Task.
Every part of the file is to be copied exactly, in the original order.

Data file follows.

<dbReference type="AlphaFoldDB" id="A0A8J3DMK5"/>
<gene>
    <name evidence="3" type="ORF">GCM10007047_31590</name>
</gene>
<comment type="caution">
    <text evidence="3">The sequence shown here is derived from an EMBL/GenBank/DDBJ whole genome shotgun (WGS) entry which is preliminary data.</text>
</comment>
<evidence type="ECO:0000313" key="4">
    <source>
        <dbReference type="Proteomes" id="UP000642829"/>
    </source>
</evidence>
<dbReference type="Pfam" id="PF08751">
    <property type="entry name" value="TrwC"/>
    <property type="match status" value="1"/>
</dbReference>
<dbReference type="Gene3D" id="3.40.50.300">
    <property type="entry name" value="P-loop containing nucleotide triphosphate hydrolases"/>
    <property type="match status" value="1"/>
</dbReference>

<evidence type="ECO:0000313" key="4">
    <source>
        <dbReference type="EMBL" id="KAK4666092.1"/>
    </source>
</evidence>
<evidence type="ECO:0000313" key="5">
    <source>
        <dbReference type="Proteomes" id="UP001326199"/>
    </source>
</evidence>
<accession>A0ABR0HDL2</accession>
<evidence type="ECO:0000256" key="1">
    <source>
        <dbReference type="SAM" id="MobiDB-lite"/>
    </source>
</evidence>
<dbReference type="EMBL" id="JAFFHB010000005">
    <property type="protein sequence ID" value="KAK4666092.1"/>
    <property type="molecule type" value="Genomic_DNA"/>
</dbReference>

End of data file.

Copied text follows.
<dbReference type="AlphaFoldDB" id="A0A8J3DMK5"/>
<gene>
    <name evidence="3" type="ORF">GCM10007047_31590</name>
</gene>
<comment type="caution">
    <text evidence="3">The sequence shown here is derived from an EMBL/GenBank/DDBJ whole genome shotgun (WGS) entry which is preliminary data.</text>
</comment>
<evidence type="ECO:0000313" key="4">
    <source>
        <dbReference type="Proteomes" id="UP000642829"/>
    </source>
</evidence>
<dbReference type="Pfam" id="PF08751">
    <property type="entry name" value="TrwC"/>
    <property type="match status" value="1"/>
</dbReference>
<dbReference type="Gene3D" id="3.40.50.300">
    <property type="entry name" value="P-loop containing nucleotide triphosphate hydrolases"/>
    <property type="match status" value="1"/>
</dbReference>

<evidence type="ECO:0000313" key="4">
    <source>
        <dbReference type="EMBL" id="KAK4666092.1"/>
    </source>
</evidence>
<evidence type="ECO:0000313" key="5">
    <source>
        <dbReference type="Proteomes" id="UP001326199"/>
    </source>
</evidence>
<accession>A0ABR0HDL2</accession>
<evidence type="ECO:0000256" key="1">
    <source>
        <dbReference type="SAM" id="MobiDB-lite"/>
    </source>
</evidence>
<dbReference type="EMBL" id="JAFFHB010000005">
    <property type="protein sequence ID" value="KAK4666092.1"/>
    <property type="molecule type" value="Genomic_DNA"/>
</dbReference>